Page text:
Some may call it chance, but Verna DeSpain is convinced fate led school bus mechanic Thomas Mitchell to her doorstep last week.
The mechanic from Clarksville, Tennessee, fills in as a substitute bus driver for the Clarksville-Montgomery County School System (CMCSS) when he’s needed. His route occasionally includes bringing a group of special needs children to school.
That’s when he first met DeSpain and her 10-year-old daughter, Lydia, a third-grader who uses a wheelchair. One morning, Mitchell noticed DeSpain, a single mother of two, struggling to carry Lydia’s wheelchair down the steps of their front porch.
For some reason, he just couldn’t shake the image from his head.
“There was just hardly any room for her to maneuver this wheelchair,” Mitchell told the school district, which posted the story on Facebook. “It just didn’t seem right for somebody to have to struggle like that.”
So, a few days later, he gave DeSpain a call and offered to build a customized wheelchair ramp for Lydia — free of charge.
“I was just so shocked,” DeSpain told CBS News. “I got a call from him out of the blue.”
It took several months to design and plan. Mitchell gathered tools, found a few friends to help and even got a local Lowe’s home improvement store to donate all the necessary materials.
One Sunday in late January, Mitchell knocked on DeSpain’s front door with four friends, including a construction worker, ready to follow through on his promise. Less than three hours later, the little girl got the ramp she needed.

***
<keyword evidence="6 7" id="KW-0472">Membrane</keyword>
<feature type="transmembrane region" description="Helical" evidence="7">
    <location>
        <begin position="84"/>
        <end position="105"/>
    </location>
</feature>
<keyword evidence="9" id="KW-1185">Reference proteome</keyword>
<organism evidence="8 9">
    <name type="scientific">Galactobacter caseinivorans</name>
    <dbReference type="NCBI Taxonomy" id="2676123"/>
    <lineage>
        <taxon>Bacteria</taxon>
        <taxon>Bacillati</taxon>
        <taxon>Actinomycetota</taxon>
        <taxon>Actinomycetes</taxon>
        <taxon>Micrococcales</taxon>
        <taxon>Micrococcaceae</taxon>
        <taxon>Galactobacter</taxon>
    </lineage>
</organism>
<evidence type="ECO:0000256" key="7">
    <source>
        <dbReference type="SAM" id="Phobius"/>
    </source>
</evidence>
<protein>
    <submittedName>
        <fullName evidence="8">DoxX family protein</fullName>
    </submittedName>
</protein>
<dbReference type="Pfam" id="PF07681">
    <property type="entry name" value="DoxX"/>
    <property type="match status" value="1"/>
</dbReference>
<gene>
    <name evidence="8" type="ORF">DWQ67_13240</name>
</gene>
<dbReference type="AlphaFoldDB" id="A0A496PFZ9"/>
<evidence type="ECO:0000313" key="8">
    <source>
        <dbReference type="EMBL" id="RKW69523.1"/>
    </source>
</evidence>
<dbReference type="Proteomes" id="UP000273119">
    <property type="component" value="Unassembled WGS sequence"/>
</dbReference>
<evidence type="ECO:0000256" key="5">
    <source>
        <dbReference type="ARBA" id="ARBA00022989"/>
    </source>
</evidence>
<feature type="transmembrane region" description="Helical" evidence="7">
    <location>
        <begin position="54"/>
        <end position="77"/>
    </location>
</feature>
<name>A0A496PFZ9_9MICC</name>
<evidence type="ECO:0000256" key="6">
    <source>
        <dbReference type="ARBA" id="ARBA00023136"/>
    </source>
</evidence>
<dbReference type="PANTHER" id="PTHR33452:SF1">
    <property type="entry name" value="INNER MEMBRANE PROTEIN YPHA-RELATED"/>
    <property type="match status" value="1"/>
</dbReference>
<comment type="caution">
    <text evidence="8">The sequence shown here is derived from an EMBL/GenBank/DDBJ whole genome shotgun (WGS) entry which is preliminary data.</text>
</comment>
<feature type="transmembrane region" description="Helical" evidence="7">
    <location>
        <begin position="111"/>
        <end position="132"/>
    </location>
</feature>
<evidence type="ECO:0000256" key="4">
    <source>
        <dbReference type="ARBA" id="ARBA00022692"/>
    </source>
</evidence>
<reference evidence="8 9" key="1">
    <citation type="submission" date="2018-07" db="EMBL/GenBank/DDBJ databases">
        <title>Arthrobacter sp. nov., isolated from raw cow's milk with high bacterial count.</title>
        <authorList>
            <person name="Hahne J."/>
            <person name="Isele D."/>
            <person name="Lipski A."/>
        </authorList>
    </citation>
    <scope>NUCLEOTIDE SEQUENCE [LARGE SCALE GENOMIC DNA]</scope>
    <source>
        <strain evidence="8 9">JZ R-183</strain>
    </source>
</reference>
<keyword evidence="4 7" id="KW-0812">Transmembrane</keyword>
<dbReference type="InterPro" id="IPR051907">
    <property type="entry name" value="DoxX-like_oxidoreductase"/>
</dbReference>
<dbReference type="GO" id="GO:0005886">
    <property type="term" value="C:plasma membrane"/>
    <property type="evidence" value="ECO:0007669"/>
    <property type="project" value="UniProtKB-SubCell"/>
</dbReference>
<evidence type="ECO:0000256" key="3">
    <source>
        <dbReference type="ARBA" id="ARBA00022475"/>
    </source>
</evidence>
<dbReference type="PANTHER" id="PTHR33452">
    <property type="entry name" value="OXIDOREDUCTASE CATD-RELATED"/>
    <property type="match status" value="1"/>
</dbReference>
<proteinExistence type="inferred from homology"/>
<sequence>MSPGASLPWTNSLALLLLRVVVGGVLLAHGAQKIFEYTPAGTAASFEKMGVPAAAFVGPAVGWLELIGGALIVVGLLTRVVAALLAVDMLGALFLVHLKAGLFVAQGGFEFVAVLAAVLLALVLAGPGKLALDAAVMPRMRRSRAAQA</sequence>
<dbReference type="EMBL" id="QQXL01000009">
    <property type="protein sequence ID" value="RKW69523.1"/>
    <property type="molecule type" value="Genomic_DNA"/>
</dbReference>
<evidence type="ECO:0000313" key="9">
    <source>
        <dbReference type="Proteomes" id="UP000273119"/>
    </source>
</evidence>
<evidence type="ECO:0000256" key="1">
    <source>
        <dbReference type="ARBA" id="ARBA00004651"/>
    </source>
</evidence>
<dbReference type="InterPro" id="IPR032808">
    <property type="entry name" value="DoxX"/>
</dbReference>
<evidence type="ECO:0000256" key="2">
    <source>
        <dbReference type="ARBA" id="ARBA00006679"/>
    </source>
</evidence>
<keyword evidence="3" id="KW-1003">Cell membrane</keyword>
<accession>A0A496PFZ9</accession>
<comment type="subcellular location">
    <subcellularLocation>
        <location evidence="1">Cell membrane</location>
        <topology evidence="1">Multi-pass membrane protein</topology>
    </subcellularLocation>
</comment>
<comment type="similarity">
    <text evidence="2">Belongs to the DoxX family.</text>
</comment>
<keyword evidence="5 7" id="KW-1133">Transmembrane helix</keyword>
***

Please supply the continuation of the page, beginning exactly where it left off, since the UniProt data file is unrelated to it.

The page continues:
“I thought it was going to be all day, so when he told me we were done I was just shocked and actually very impressed,” said DeSpain, describing the wooden ramp complete with a small fenced-in deck. “They went above and beyond what we were expecting.”
For more than a year, the mom had to guide her daughter down the steps in reverse using a basic portable ramp. At the time, it was all she could afford.
“It worked better than not having one at all, but we had to put it on the second step and it was flimsy,” DeSpain explained. “It wasn’t the best or the safest.”
In fact, DeSpain hurt her shoulder a few months back carrying her daughter.
But thanks to Mitchell and his friends, DeSpain will no longer have to worry about getting her daughter down the steps safely.
“I’m every thankful and grateful,” she said. “It’s a major blessing. This is the best year my children and I have ever had.”
Mitchell is just happy to help make the family’s day-to-day life easier.
“Everybody should be helping out their neighbor, and so many people just drive by,” he said. “So many people comment, you know, that it’s such a great thing. I challenge them to do the same. There’s no greater feeling.”
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